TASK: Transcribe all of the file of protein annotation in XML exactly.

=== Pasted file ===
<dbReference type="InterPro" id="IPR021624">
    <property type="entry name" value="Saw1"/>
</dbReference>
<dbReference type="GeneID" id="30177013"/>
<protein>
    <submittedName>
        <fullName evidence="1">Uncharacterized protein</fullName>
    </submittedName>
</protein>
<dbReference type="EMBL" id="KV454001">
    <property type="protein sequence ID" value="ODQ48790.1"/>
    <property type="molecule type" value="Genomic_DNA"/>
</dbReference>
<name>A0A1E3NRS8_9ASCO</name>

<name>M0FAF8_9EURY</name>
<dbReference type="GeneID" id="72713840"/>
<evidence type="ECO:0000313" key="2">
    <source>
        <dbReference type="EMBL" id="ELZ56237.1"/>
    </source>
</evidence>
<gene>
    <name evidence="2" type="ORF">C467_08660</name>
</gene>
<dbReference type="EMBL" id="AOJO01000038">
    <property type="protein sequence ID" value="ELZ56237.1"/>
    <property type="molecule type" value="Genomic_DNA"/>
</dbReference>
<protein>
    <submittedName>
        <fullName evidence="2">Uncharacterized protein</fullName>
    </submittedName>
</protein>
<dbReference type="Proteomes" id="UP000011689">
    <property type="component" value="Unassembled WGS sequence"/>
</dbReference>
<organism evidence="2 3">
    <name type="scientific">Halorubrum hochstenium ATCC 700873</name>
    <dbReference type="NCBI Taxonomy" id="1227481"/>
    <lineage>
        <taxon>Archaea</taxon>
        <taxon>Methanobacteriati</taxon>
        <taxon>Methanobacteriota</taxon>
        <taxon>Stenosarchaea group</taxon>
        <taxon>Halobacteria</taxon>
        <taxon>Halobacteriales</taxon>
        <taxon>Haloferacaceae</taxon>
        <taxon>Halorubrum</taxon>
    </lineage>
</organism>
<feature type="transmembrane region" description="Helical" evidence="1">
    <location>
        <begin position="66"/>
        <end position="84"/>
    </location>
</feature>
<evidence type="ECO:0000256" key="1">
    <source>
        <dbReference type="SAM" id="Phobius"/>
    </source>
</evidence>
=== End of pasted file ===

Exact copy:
<dbReference type="InterPro" id="IPR021624">
    <property type="entry name" value="Saw1"/>
</dbReference>
<dbReference type="GeneID" id="30177013"/>
<protein>
    <submittedName>
        <fullName evidence="1">Uncharacterized protein</fullName>
    </submittedName>
</protein>
<dbReference type="EMBL" id="KV454001">
    <property type="protein sequence ID" value="ODQ48790.1"/>
    <property type="molecule type" value="Genomic_DNA"/>
</dbReference>
<name>A0A1E3NRS8_9ASCO</name>

<name>M0FAF8_9EURY</name>
<dbReference type="GeneID" id="72713840"/>
<evidence type="ECO:0000313" key="2">
    <source>
        <dbReference type="EMBL" id="ELZ56237.1"/>
    </source>
</evidence>
<gene>
    <name evidence="2" type="ORF">C467_08660</name>
</gene>
<dbReference type="EMBL" id="AOJO01000038">
    <property type="protein sequence ID" value="ELZ56237.1"/>
    <property type="molecule type" value="Genomic_DNA"/>
</dbReference>
<protein>
    <submittedName>
        <fullName evidence="2">Uncharacterized protein</fullName>
    </submittedName>
</protein>
<dbReference type="Proteomes" id="UP000011689">
    <property type="component" value="Unassembled WGS sequence"/>
</dbReference>
<organism evidence="2 3">
    <name type="scientific">Halorubrum hochstenium ATCC 700873</name>
    <dbReference type="NCBI Taxonomy" id="1227481"/>
    <lineage>
        <taxon>Archaea</taxon>
        <taxon>Methanobacteriati</taxon>
        <taxon>Methanobacteriota</taxon>
        <taxon>Stenosarchaea group</taxon>
        <taxon>Halobacteria</taxon>
        <taxon>Halobacteriales</taxon>
        <taxon>Haloferacaceae</taxon>
        <taxon>Halorubrum</taxon>
    </lineage>
</organism>
<feature type="transmembrane region" description="Helical" evidence="1">
    <location>
        <begin position="66"/>
        <end position="84"/>
    </location>
</feature>
<evidence type="ECO:0000256" key="1">
    <source>
        <dbReference type="SAM" id="Phobius"/>
    </source>
</evidence>